Colorectal cancer represents a life-threatening complication of inflammatory bowel diseases. Statistics indicate that the risk to develop colorectal cancer is higher in patients affected by ulcerative colitis and to a lesser extent by Crohn´s disease and that such a risk is directly proportional to the number of years of active disease. These observations suggest that chronic inflammation may substantially contribute to cancer development. However the molecular mechanisms underlying this process have been only recently started to be clarified. Indeed from the initial concept that the release of free radicals during inflammation might induce the accumulation of genetic mutations thus leading to the onset of dysplastic cells, it is now becoming clear that the large amount of cytokines and growth factors released during inflammation by immune and non immune cells may influence the carcinogenesis process. IL-6 and IL-23, cytokines which play key roles in the induction and maintenance of gut inflammation during IBDs, have been recently shown to influence the development and growth of colitis associated colorectal cancer. Moreover, the activation of the nuclear factor k B (NFkB), a transcription factor activated by several cytokines released during inflammation and responsible for many of their proinflammatory effects, have been shown to promote the growth of the colon tumors in experimental models.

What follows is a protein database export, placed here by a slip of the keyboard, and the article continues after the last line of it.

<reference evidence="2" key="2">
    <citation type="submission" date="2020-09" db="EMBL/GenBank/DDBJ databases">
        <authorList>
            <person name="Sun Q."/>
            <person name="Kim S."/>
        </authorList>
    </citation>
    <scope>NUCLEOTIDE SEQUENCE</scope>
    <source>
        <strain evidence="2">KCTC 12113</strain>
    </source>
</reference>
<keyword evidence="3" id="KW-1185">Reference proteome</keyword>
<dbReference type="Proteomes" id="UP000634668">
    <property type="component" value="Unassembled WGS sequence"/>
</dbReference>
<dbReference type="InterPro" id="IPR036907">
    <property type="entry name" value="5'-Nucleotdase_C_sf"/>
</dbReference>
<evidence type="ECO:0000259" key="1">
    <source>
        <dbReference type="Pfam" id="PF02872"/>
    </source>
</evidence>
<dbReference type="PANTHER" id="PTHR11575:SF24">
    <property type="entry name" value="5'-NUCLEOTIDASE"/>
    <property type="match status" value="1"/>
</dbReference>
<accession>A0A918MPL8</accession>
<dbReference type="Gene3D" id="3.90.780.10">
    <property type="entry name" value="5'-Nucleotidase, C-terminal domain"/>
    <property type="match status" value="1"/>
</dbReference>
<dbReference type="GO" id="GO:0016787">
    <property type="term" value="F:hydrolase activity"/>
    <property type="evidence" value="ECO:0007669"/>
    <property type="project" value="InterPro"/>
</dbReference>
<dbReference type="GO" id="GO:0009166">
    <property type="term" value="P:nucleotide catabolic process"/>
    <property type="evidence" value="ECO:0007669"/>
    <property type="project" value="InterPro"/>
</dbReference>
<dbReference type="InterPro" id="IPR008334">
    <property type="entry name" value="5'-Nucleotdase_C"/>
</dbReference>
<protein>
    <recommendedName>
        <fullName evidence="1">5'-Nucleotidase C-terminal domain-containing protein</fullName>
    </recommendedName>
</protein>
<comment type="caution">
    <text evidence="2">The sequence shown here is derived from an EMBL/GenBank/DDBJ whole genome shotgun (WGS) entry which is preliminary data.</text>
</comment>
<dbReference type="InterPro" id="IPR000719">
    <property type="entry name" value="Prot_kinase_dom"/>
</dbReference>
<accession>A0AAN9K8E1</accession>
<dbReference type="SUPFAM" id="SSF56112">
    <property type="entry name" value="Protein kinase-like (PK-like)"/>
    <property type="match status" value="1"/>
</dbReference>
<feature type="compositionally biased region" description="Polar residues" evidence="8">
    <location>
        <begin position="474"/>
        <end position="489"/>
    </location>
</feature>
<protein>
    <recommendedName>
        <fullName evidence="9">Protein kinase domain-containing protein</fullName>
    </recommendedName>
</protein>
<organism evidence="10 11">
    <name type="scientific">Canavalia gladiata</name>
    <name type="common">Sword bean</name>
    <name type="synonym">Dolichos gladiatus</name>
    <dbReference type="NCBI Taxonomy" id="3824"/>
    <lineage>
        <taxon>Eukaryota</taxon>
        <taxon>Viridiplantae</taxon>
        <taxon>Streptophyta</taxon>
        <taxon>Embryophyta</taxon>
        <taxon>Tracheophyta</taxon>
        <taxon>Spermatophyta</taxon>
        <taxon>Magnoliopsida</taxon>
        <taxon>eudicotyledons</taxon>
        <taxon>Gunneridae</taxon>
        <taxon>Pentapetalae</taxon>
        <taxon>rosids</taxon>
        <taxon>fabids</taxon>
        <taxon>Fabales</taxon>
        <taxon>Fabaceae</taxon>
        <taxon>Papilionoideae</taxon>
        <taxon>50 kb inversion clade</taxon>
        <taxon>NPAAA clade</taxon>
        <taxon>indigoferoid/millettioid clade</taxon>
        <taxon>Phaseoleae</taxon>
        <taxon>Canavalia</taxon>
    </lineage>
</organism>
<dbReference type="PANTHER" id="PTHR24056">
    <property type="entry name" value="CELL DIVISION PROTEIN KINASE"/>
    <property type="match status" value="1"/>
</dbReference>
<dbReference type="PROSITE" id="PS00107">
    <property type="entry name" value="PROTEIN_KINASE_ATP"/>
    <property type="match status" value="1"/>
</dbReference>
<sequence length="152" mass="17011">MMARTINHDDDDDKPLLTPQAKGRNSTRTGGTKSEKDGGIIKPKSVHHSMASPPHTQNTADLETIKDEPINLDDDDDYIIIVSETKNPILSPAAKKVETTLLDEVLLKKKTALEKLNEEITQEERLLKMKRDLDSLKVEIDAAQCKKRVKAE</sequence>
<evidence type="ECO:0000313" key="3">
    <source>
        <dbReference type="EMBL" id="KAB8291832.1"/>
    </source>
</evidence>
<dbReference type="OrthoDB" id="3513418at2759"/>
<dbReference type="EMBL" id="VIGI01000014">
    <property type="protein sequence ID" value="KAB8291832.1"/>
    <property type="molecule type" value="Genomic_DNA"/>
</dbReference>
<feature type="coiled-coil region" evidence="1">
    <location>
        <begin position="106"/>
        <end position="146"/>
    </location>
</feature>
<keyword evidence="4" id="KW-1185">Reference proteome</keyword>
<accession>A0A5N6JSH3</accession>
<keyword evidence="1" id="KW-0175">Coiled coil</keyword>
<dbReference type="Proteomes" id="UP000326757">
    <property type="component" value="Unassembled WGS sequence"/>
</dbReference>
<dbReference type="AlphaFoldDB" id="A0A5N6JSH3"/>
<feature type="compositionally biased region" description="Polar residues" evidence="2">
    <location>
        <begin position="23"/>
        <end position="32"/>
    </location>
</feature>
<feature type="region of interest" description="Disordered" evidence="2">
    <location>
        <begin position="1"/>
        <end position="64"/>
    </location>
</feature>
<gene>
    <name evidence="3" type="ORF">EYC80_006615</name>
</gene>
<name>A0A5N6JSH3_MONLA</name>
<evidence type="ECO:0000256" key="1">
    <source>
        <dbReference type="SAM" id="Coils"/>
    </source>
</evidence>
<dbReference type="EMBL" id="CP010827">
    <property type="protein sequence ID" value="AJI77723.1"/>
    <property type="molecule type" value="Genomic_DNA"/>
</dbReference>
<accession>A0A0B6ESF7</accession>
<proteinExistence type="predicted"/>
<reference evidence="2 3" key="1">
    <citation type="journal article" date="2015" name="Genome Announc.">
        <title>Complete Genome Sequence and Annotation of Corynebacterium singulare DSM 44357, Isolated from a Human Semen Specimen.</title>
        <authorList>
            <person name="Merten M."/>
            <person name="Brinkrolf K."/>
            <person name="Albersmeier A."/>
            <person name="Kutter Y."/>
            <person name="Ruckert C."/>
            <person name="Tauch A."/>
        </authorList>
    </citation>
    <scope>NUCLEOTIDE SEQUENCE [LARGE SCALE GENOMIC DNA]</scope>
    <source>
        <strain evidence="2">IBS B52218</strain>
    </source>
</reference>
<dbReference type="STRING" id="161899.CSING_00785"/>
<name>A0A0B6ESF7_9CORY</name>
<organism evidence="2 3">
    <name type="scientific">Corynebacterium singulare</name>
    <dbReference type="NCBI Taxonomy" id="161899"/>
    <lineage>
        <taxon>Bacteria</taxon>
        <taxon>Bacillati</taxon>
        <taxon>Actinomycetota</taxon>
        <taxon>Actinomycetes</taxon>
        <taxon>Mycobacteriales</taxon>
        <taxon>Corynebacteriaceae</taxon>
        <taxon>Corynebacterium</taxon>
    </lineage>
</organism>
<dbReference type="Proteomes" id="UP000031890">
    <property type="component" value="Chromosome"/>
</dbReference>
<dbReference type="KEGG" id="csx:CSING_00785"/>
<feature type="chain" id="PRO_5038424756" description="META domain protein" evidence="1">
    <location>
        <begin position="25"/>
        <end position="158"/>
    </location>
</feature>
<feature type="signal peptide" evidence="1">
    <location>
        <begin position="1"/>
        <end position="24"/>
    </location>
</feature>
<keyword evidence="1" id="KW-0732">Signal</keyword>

Keywords: IBD, IL-23, IL-6, NF-kB, colitis, colorectal cancer
Rights & PermissionsPrintExport